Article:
Although history is written by the victors, defeated forces console themselves with graffiti describing how the victors cheated. Get the full story with today’s Groupon: for $7, you get two tickets to The History Museum at the Castle in Appleton (up to a $15 value). Children younger than 5 are free.
Listed on the National Register of Historic Places for its storied past as a Masonic temple, The History Museum at the Castle preserves Appleton’s history and heritage with a slew of artifacts. Explore the life story and routines of regional legend Ehrich Weiss, better known as Harry Houdini, in the AKA Houdini exhibit. Guests can learn secrets behind the magician's most famous accomplishments, such as the escape from a water-torture cell and the invention of surfing. Meanwhile, the Sports & Spirit exhibit (open through September 11) highlights the bonds between organized sports and the Fox Valley community with local relics such as Alex Rodriguez’s bat from the Appleton Foxes and a 1920s Freedom baseball uniform. Or visually relive the past in Picturing Main Street (also through September 11), a collection of postcards chronicling the glory days and flirtatious traffic lights of Appleton’s College Avenue, Neenah’s Wisconsin Avenue, and Little Chute’s Main Street.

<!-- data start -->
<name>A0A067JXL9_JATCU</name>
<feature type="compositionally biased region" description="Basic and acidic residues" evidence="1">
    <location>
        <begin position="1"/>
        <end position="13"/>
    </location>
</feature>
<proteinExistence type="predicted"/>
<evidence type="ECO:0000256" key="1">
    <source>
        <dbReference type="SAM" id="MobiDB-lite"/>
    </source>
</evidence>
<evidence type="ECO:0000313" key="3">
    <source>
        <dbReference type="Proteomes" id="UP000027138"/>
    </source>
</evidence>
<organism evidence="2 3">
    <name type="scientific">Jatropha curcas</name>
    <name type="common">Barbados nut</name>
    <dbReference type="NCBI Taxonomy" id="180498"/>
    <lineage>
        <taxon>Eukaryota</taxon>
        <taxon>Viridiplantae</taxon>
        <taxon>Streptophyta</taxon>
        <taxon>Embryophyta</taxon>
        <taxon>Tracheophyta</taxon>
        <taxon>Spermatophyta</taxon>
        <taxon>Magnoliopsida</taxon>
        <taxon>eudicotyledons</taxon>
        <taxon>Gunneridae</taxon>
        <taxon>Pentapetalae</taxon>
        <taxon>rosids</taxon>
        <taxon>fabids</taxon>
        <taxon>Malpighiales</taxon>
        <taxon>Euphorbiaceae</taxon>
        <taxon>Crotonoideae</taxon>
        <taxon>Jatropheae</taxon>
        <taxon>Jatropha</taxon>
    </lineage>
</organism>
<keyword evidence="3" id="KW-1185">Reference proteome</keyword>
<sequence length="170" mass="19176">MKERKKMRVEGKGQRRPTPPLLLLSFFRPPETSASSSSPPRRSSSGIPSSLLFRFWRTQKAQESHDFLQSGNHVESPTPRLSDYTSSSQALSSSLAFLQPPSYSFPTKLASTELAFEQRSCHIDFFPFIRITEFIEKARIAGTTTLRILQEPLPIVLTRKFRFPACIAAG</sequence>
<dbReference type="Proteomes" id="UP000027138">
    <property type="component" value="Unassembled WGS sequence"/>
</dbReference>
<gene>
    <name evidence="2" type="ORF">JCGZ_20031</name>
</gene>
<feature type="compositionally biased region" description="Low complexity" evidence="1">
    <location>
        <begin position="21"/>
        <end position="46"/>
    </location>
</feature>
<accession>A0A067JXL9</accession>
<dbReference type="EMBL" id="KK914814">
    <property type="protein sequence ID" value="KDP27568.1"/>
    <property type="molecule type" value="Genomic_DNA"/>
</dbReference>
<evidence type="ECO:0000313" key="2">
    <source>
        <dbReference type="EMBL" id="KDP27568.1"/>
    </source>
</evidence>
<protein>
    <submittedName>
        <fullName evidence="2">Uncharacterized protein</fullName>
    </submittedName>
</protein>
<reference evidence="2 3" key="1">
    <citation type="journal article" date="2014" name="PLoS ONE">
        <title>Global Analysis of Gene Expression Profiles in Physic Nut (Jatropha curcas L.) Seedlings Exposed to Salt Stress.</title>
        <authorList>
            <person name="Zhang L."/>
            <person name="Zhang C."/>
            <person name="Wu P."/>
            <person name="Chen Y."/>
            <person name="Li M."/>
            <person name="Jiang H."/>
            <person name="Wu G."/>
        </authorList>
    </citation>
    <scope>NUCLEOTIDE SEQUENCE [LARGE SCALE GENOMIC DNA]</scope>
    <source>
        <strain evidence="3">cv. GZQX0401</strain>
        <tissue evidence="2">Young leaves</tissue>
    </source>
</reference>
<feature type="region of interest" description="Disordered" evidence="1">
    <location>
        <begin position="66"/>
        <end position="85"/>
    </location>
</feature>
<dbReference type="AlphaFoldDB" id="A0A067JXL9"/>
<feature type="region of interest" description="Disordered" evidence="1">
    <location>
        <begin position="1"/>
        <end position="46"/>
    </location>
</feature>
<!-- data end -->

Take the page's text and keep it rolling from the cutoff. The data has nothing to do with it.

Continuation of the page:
The History Museum at the Castle
Harry Houdini was legendary for his daring escapes, but he's still never escaped the public's imagination. To wit: AKA Houdini, whose artifacts offer a hands-on glimpse into some of his most infamous tricks. Along with the Appleton-raised illusionist, The History Museum at the Castle's award-winning exhibits focus on other notable Fox Valley natives, including Senator Joseph McCarthy. Dating back to the 1840s, the museum's collection of Fox Valley artifacts includes 35,000 photographs and 20,000 pieces, such as parts of a vintage gas station. At an exhibit tracing the origins of the area's most famous foods, such as frozen custard and fish fries, visitors can even spear sturgeons inside a life-size virtual ice shanty.
These pieces of Fox Valley history are housed inside a Masonic temple listed on the National Register of Historic Places. Built in 1923, the temple exemplifies the medieval, Norman Revival style with rough-hewn stone, vaulted ceilings, and fire-breathing dragons guarding its entrance. Designed as a community center, the temple continues to serve that function by hosting the museum's year-round events, including papermaking programs and magic workshops.